plugging pedals into PC via audio interface
Playing your pedals through your audio interface is worth considering, but weigh it all up

The Hard Baroquer is a home musician that has pursued music as a hobby for nearly 20 years. An intermediate guitarist, beginner bassist and even sometimes dabbling on the harmonica, he is always learning something. In his free time, he runs The Hard Baroquer blog.

By The Hard Baroquer

When you jam at home, over time you’ll perfect the just-right tone that gets your instrument speaking just how you like it. You know what gear to dial in and how much and it comes out perfect on your amplifier system. And it’s only natural that hen it comes to recording yourself, you’ll want to have that perfect tone recording straight into your PC. And while this will apply to electric guitars and bass guitars mostly, it’s true for any instrument, from keyboards and pianos to violins and flutes and harmonicas.

So, can we plug our signal chain straight into our PC? Should we? Is there another way? Let’s delve in!

Can a signal chain be connected to a computer?

Sure. Lots of people do it. But you need an audio interface of some sort. This will convert the analogue signal from your instrument and signal chain into a digital signal your computer, laptop or even mobile device can process. Simply ensure your pedals are powered and connect your signal chain into the instrument-level input (sometimes called hi-Z) and you should be ready to go.

You’ll also need a programme to feed your audio into, such as a digital audio workstation (DAW). There are plenty of examples, with the most common being: Apple’s Garageband or Logic Pro; Cockos’ Reaper; Image-Line FL Studio; and Ableton Live is another example. You’ll need to understand each one’s selling points and, crucially, price (DAWS range from free but feeble, to seriously powerful but expensive).

Once you’ve set that up here’s a few reasons why you’d want to plug your signal chain straight into your audio interface and record the result in your DAW.

Pros of plugging a signal chain into an audio interface

  • There’s less hassle compared to finding (and paying for) VSTs and plugins that emulate your signal chain and zero learning curve.
  • Hear the final sound immediately, just like playing through your amplifier and cabinet. This can even replace your amp/cab hardware set up.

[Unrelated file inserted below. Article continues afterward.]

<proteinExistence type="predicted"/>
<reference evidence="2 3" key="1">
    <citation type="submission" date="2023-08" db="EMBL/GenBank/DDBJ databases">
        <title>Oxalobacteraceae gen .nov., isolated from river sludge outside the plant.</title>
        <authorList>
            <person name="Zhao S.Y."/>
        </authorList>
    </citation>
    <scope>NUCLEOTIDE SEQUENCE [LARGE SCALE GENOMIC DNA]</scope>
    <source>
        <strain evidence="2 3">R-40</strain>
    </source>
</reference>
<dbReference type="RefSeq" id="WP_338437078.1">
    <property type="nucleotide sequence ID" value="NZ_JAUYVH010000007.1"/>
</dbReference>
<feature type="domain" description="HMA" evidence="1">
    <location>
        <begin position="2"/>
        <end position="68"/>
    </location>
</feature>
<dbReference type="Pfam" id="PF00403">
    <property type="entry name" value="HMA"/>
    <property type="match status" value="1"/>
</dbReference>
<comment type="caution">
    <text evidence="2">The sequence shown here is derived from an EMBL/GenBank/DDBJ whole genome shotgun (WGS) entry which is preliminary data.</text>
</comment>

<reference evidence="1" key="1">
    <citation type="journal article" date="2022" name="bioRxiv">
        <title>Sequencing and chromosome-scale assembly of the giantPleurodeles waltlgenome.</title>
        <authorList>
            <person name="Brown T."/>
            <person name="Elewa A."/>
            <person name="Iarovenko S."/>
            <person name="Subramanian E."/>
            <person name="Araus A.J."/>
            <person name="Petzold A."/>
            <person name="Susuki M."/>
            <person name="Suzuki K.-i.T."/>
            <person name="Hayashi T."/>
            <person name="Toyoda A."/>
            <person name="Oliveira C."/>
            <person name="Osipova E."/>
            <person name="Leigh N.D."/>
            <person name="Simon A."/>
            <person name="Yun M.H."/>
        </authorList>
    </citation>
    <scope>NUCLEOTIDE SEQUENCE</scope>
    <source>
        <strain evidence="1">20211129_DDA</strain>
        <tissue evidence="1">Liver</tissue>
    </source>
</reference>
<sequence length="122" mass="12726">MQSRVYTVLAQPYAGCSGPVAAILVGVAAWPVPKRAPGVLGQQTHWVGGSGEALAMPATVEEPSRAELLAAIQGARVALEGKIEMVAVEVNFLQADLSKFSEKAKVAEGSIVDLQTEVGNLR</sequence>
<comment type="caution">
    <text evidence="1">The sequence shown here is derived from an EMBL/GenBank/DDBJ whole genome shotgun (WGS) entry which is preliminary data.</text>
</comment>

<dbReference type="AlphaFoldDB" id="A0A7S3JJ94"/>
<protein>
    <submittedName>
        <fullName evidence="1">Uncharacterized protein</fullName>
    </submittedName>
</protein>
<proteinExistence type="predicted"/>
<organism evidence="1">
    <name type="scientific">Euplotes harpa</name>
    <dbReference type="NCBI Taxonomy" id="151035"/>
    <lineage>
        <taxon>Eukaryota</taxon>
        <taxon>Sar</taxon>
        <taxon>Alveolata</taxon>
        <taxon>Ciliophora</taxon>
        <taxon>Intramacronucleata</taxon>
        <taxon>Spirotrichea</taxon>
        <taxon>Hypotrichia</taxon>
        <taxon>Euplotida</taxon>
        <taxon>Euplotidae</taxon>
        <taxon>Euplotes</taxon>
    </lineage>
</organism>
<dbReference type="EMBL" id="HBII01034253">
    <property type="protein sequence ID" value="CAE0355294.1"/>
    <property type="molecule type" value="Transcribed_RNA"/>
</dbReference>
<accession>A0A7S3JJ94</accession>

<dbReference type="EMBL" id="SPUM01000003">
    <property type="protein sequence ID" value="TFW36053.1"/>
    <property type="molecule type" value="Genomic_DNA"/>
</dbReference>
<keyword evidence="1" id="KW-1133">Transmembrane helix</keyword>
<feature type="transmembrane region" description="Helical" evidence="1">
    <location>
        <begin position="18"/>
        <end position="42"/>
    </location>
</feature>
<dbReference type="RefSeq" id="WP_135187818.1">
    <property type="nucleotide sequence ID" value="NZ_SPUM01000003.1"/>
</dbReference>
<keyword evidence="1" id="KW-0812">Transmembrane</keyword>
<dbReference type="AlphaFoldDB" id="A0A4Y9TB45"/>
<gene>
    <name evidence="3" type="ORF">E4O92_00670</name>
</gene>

• Your recording will have the exact effect and tone that you’re used to having, not an emulation

Cons of plugging a signal chain into an audio interface

  • Requires a lot of fiddling with levels everywhere (including on the AI) as one level will affect the final result
  • Resulting tone is only as good as your gear. A pedal that deliviers a compromised effect will show up as such in the recording
  • Signal chain may create noise issues
  • For recording, it likely requires a new track and separate calibration with each pedal that’s engaged as some pedals will be louder than others
  • For playing live, your device (desktop, laptop) will need to have sufficient processing power to handle low latency audio, otherwise it will result in crackling and skipping that render result useless

Alternatives to pedal chain connected to your DAW

If you find that in your situation the cons equal or outweigh the pros of connecting to your DAW with your pedal chain plugged into the audio interface you can still install plug-ins that replicate your tone sufficiently and simply have a dry signal going into your DAW.

If it’s a hardware issue, you can also mic up your cabinet and record your whole signal chain into our computer the traditional way.

If it’s a processing power issue and you can’t upgrade, then playing live will need to be via your existing hardware. You’ll be able to record your music by turning off live audio of your track, monitoring via direct monitor and compensating for any lag after the fact.

Connecting your signal chain into your audio interface is a very workable option that doesn’t require much of a learning curve, however, whether this becomes your preferable route is up to each person.